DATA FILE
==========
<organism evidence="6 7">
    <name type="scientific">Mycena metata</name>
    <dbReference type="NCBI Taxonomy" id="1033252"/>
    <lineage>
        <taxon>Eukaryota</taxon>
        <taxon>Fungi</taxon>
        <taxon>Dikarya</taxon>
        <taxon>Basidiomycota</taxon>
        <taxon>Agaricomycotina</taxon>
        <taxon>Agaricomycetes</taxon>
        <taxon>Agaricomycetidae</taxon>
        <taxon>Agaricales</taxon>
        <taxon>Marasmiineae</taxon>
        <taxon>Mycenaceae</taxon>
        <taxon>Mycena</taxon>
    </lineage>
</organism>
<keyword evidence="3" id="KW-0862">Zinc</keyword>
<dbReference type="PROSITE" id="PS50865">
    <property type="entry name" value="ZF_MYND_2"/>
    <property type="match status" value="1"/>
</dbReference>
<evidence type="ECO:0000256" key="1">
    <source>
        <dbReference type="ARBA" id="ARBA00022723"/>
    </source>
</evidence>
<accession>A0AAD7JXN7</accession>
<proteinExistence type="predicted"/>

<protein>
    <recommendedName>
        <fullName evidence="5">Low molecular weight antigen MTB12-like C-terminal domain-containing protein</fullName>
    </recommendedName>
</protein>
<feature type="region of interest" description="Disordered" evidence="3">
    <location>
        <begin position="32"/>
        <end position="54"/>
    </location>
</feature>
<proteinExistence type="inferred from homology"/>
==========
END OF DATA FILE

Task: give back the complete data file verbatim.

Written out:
<organism evidence="6 7">
    <name type="scientific">Mycena metata</name>
    <dbReference type="NCBI Taxonomy" id="1033252"/>
    <lineage>
        <taxon>Eukaryota</taxon>
        <taxon>Fungi</taxon>
        <taxon>Dikarya</taxon>
        <taxon>Basidiomycota</taxon>
        <taxon>Agaricomycotina</taxon>
        <taxon>Agaricomycetes</taxon>
        <taxon>Agaricomycetidae</taxon>
        <taxon>Agaricales</taxon>
        <taxon>Marasmiineae</taxon>
        <taxon>Mycenaceae</taxon>
        <taxon>Mycena</taxon>
    </lineage>
</organism>
<keyword evidence="3" id="KW-0862">Zinc</keyword>
<dbReference type="PROSITE" id="PS50865">
    <property type="entry name" value="ZF_MYND_2"/>
    <property type="match status" value="1"/>
</dbReference>
<evidence type="ECO:0000256" key="1">
    <source>
        <dbReference type="ARBA" id="ARBA00022723"/>
    </source>
</evidence>
<accession>A0AAD7JXN7</accession>
<proteinExistence type="predicted"/>

<protein>
    <recommendedName>
        <fullName evidence="5">Low molecular weight antigen MTB12-like C-terminal domain-containing protein</fullName>
    </recommendedName>
</protein>
<feature type="region of interest" description="Disordered" evidence="3">
    <location>
        <begin position="32"/>
        <end position="54"/>
    </location>
</feature>
<proteinExistence type="inferred from homology"/>